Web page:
Explain any special procedures that you plan to use in the course of your study.
Create a project plan, such as a Gantt chart, that shows the tasks that make up your proposed study plotted against a timeline.
Set out how you will collect data
Set out what information you wish to obtain and why. For example, list the questions you want to ask, or in the case of interviews, note down the themes that you want to cover.
Give details of the techniques that you’ll use to collect data. For example, if you’re going to send out a survey, say whether you’ll use questions with a set answer (quantitative) or without a set answer (qualitative).
Explain how you’ll manage the process of collecting data, and the vast quantity of data collected as a result.
Discuss, in an unbiased manner, a range of ways in which you’ll be able to thoroughly examine, or analyse, the data collected.
Say how you’ll make clear, or interpret, what the data collected means. Make sure that you choose the most appropriate techniques and give sound reasons for your choices.
State what you’ll need
Discuss the resources that you’ll need in order to carry out your study.
Make a note of the places you’ll need to visit and the people you’ll need to speak to.
Work out what equipment you’ll need and how long you’ll need it for.
Assess how much money you’ll need and highlight sources of funding. Note that if you’re applying for funding, add another section that states your qualifications and experience.
Seek prior permission from organisations that will take part in your study. Think about the ethical issues that are likely to emerge from your study and consider ways to mitigate them.
Present your proposal in a good light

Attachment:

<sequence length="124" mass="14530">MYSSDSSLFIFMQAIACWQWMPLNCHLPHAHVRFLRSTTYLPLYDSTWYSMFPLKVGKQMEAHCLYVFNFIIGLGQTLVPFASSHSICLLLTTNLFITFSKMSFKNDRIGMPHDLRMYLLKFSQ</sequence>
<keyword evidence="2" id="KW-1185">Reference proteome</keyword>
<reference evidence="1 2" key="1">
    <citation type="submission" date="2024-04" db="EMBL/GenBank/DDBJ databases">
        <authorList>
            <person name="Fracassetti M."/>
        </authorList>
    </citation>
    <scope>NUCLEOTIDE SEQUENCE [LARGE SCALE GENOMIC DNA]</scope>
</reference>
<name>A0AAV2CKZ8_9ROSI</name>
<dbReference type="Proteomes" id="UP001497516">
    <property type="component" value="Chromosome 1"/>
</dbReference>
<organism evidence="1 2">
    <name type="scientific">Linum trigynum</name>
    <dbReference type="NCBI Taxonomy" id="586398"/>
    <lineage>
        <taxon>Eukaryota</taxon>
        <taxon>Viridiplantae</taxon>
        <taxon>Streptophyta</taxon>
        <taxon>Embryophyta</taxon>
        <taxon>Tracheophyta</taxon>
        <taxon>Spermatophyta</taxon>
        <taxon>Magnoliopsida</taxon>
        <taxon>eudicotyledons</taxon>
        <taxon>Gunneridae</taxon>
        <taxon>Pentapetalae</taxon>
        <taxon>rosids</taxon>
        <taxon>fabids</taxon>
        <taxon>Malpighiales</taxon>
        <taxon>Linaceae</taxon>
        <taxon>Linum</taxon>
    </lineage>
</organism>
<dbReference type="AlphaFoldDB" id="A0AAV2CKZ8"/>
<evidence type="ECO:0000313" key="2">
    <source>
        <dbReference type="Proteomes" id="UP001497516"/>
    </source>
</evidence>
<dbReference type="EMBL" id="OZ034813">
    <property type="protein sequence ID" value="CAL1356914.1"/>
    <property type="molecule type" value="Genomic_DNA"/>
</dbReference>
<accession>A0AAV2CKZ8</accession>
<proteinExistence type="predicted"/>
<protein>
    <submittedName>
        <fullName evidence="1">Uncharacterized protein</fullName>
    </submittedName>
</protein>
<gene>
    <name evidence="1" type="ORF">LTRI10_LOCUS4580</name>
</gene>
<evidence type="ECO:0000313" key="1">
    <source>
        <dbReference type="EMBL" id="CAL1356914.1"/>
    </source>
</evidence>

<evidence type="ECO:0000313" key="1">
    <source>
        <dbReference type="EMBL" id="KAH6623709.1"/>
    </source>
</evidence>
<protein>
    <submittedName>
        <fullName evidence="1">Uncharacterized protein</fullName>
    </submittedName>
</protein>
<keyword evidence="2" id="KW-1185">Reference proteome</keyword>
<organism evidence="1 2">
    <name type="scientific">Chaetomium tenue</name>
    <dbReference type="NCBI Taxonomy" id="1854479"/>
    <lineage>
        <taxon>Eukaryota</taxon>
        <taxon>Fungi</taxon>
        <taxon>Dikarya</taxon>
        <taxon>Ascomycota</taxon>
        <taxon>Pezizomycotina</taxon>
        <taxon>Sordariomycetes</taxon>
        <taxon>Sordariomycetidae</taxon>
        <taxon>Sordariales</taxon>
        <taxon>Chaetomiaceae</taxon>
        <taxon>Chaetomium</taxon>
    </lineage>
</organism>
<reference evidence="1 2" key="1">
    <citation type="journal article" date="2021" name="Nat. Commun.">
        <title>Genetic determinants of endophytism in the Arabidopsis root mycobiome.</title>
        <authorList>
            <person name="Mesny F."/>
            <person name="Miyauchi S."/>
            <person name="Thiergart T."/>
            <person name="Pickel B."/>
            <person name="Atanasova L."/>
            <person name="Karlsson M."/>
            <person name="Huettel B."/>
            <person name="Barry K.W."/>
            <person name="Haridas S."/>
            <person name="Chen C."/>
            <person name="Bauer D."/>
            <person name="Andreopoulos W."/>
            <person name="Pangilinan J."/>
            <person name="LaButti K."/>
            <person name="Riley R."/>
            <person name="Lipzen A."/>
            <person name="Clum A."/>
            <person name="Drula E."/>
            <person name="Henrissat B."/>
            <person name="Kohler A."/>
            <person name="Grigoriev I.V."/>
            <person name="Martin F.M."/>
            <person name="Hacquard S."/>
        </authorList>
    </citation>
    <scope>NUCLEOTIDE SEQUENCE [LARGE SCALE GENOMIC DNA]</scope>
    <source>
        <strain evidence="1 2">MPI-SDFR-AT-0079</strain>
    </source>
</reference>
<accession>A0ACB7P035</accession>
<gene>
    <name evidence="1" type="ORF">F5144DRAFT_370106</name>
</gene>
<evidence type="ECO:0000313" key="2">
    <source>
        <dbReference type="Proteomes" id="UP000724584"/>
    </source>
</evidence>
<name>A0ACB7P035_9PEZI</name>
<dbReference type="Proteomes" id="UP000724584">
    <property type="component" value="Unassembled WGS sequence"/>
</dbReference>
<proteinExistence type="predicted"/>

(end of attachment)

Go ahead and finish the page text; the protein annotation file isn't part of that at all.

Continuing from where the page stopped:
Add an "Introduction" as standard and state your research problem or issue. Also, place your study in context and set out the purpose of your proposal.
Add a "Methodology" and broadly discuss your proposed methods.
Discuss your "Techniques for Collecting Data" in detail.
Mention the "Resources" that you’ll need in order to carry out your study.
Add a "Conclusion" and briefly sum up the main points of your proposal, adding any extra relevant information.
Add all the usual extras that normally go with a standard report. For example, include a "References" section and a "Bibliography" as standard. Also, put items such as surveys in an Appendix.
Create a "Contents" page for your proposal and include all its main sections.
Sum up your proposal on a single-side of A4 paper using an Abstract. For help on how to write an Abstract, see section "15.7 – Sum up your entire dissertation using an Abstract".
Place your Abstract before the Contents page of your proposal.
Add a front cover to your proposal and give it a provisional title that represents the state of your study as it stands.